Structured as a stereotypical whodunit, Knives Out intends to keep you guessing, and it successfully does that and then some. The finely crafted film includes a dizzying array of twists and turns — and a pretty fantastic performance by Daniel Craig as the slow-talking Southern investigator itching to figure out who did what to whom. It's now playing areawide.
The movie commences, as most whodunits do, at the scene of a crime. Harlan Thrombey (Christopher Plummer), a very wealthy, renowned author of mystery novels, has died of an apparent suicide at his 85th birthday party. All of his family members were present at his mansion on the night of his death, and they all had possible motives.
His playboy grandson Ransom (Chris Evans) left the party in a huff after an argument. Thrombey's youngest son Walter (Michael Shannon) has clashed with his father on how to properly run his publishing company. Thrombey's daughter Linda (Jamie Lee Curtis) and husband Richard (Don Johnson) had various run-ins with Thrombey, and Thrombey's daughter-in-law Joni (Toni Collette) has been stealing the money her father-in-law gives her for her daughter's college tuition.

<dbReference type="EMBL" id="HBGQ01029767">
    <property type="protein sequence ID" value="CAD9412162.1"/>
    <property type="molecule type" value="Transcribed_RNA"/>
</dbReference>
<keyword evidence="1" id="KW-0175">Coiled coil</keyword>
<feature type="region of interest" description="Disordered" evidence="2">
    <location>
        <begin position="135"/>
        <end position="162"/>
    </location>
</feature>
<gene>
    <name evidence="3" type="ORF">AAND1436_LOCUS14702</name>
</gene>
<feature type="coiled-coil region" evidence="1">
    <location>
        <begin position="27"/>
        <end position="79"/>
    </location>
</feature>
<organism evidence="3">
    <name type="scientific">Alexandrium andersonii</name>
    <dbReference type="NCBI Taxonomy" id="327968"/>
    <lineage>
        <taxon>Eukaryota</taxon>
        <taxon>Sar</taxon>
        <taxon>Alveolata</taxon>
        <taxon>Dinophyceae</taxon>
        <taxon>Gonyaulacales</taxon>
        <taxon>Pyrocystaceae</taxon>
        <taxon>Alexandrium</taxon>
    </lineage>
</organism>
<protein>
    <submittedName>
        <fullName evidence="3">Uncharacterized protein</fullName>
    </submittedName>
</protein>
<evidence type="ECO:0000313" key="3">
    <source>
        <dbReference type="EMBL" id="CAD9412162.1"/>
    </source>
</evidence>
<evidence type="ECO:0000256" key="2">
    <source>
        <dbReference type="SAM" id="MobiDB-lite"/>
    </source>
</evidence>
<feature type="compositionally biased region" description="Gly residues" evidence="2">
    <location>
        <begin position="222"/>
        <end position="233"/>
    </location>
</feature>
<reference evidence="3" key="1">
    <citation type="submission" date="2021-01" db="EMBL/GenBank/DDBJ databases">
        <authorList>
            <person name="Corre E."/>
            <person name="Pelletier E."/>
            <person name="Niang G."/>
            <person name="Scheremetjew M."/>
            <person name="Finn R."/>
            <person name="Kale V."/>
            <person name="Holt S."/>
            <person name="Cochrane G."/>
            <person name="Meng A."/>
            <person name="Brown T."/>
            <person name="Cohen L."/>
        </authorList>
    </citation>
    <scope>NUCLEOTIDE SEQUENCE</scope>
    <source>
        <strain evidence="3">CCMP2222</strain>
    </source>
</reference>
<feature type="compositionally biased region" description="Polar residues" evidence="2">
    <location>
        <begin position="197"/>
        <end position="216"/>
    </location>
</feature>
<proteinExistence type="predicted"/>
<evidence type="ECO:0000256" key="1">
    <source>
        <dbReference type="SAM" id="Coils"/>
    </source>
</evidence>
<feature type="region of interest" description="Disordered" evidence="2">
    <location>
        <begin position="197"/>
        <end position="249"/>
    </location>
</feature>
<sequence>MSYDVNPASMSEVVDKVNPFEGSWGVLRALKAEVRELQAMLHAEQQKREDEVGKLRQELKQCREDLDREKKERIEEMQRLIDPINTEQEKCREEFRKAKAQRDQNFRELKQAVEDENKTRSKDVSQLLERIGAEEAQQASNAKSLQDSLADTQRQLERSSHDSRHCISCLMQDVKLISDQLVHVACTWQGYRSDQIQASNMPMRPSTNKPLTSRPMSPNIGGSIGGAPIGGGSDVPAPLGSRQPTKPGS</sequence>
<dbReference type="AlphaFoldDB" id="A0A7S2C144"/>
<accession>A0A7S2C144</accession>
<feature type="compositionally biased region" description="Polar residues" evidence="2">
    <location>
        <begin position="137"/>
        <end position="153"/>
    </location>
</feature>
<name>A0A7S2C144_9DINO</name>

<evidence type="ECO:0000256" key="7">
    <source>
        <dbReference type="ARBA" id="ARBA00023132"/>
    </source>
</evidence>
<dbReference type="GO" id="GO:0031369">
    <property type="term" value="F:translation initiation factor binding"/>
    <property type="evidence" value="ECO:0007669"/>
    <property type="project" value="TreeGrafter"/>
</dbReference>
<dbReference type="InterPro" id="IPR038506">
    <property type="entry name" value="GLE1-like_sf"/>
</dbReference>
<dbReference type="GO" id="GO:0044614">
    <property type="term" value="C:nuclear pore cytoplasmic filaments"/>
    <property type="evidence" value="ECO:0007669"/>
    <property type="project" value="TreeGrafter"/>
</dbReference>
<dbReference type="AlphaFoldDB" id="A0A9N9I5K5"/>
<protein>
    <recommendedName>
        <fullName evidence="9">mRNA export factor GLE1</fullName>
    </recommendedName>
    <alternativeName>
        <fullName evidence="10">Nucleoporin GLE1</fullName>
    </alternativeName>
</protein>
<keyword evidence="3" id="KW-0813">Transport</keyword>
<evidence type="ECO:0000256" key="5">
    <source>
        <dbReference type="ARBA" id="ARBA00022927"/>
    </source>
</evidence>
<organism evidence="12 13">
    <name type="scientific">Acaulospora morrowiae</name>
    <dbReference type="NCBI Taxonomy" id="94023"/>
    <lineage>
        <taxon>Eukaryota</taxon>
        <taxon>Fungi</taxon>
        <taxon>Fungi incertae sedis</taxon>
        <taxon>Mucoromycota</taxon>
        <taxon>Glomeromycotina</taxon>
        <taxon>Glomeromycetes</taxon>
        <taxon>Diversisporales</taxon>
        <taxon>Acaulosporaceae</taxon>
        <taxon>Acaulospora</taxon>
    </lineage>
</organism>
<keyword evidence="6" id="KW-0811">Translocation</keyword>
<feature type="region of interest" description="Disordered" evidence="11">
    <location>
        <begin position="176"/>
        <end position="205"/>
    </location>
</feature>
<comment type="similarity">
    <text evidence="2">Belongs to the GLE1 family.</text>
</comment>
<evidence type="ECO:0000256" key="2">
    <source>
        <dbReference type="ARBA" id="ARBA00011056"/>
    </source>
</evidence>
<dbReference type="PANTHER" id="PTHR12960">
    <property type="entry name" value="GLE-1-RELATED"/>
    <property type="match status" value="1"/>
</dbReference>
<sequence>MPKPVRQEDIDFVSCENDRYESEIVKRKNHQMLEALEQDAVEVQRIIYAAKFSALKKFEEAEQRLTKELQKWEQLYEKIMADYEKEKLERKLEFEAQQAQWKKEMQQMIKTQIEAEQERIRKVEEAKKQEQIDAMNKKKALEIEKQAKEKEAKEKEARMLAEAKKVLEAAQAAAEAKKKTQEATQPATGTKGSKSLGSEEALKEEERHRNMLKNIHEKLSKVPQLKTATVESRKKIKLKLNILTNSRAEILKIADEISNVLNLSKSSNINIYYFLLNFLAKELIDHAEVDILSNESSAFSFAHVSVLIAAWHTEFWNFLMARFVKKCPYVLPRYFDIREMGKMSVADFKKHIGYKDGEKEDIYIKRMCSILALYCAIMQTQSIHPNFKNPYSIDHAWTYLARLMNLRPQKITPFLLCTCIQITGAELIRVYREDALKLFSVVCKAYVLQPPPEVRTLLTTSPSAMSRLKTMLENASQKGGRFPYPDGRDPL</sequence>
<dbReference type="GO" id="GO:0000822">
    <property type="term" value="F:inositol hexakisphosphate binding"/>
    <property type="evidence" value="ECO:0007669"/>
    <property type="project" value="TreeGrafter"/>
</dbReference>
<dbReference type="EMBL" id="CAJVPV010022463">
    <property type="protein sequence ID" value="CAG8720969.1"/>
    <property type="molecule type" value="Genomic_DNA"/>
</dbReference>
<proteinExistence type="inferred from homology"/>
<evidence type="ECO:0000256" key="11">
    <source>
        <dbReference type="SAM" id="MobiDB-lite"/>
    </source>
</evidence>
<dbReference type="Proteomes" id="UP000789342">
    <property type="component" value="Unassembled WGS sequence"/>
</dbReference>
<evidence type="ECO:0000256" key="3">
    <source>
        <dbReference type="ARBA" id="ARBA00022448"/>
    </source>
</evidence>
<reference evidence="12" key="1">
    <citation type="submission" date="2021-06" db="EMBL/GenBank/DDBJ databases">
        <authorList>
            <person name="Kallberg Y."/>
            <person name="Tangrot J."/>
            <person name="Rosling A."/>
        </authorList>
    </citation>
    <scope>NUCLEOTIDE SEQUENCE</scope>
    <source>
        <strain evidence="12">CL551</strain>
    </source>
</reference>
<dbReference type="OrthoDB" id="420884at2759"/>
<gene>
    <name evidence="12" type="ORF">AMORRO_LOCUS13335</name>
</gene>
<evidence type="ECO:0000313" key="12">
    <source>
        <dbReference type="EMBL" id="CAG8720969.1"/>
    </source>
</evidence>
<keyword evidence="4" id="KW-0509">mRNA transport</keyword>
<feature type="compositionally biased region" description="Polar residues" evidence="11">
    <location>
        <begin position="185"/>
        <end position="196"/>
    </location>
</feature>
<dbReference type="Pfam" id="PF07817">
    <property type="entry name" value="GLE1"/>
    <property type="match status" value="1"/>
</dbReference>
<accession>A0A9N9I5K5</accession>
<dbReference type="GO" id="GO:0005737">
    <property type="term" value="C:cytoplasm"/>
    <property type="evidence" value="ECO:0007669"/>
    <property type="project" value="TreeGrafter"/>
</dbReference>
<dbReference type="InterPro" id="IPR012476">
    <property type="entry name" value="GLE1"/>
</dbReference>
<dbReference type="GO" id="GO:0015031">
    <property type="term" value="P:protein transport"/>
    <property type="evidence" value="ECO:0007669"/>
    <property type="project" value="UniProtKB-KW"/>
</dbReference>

And yet, despite all this, the motives don't point to a clear culprit.
In fact, the woman who was with Thrombey closest to the time of death is his caretaker Marta (Ana de Armas), a woman so sweet and innocent, she pukes when she lies. Detective Benoit Blanc (Craig), the private detective working on the case as a consultant (we don't know who hired him), gravitates to Marta because he knows she's the one person he can trust. Much of the film revolves around their interaction, and if there's a flaw, it's that the other characters don't get their due.
But in the end, writer-director Rian Johnson (Star Wars: The Last Jedi) masterfully unveils plot twists piece-by-piece until the final sequence when Benoit artfully puts it all together for us and brings things to a close with a terrific "aha" moment.